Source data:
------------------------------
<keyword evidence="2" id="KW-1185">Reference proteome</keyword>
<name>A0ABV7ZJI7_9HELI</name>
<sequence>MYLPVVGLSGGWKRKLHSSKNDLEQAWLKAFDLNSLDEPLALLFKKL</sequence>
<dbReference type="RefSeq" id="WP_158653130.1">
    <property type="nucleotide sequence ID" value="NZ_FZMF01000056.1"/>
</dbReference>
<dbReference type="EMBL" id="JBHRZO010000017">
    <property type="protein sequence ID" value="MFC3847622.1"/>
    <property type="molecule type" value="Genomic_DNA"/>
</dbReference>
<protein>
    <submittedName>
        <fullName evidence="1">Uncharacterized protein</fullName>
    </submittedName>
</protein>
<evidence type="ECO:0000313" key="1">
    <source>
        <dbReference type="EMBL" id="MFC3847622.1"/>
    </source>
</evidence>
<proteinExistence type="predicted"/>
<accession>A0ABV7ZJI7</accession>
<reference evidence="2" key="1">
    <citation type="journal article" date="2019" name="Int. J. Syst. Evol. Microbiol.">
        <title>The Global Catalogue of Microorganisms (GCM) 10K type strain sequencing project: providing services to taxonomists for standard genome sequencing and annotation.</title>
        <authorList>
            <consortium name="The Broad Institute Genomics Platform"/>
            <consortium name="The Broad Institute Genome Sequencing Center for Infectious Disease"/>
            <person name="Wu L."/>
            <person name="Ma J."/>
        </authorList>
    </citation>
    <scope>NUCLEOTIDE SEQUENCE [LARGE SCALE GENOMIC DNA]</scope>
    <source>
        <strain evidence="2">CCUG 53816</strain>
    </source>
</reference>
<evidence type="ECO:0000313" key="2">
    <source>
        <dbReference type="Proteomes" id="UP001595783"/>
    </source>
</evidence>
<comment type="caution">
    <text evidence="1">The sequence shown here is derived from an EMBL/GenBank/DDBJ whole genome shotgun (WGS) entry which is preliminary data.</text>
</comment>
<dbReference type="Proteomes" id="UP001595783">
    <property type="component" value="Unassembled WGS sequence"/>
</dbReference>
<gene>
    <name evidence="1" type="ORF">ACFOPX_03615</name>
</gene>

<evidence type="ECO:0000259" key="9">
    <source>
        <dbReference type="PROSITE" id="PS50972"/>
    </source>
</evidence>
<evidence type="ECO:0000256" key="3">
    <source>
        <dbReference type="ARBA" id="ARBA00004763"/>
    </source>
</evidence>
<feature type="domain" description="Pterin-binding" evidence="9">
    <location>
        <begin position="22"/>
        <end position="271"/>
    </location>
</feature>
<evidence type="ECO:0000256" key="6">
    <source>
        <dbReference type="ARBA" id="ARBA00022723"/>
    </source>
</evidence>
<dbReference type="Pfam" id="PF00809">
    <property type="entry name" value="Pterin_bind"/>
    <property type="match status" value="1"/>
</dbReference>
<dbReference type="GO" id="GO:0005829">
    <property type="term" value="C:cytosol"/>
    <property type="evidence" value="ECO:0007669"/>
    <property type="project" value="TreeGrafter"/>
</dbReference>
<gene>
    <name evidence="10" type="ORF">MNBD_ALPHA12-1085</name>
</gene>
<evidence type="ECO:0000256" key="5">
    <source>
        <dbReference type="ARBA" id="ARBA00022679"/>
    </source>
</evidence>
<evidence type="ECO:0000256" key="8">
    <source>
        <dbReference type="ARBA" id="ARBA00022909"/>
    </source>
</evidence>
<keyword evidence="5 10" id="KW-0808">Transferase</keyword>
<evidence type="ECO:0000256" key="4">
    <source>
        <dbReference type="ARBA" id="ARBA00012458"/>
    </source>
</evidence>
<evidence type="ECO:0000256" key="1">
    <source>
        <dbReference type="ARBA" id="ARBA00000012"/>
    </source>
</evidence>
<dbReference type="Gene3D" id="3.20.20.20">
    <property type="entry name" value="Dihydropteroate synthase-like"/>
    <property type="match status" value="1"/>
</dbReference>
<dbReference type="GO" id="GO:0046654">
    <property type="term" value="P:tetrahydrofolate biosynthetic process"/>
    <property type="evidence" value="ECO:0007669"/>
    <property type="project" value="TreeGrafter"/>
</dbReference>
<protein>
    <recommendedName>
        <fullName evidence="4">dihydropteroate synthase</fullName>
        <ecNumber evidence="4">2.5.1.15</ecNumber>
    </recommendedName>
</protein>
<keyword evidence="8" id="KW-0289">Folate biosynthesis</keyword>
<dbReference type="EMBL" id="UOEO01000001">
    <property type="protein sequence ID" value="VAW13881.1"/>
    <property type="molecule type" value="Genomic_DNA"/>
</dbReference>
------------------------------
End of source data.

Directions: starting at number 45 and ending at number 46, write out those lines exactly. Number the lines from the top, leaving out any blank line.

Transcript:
</comment>
<dbReference type="Proteomes" id="UP001595783">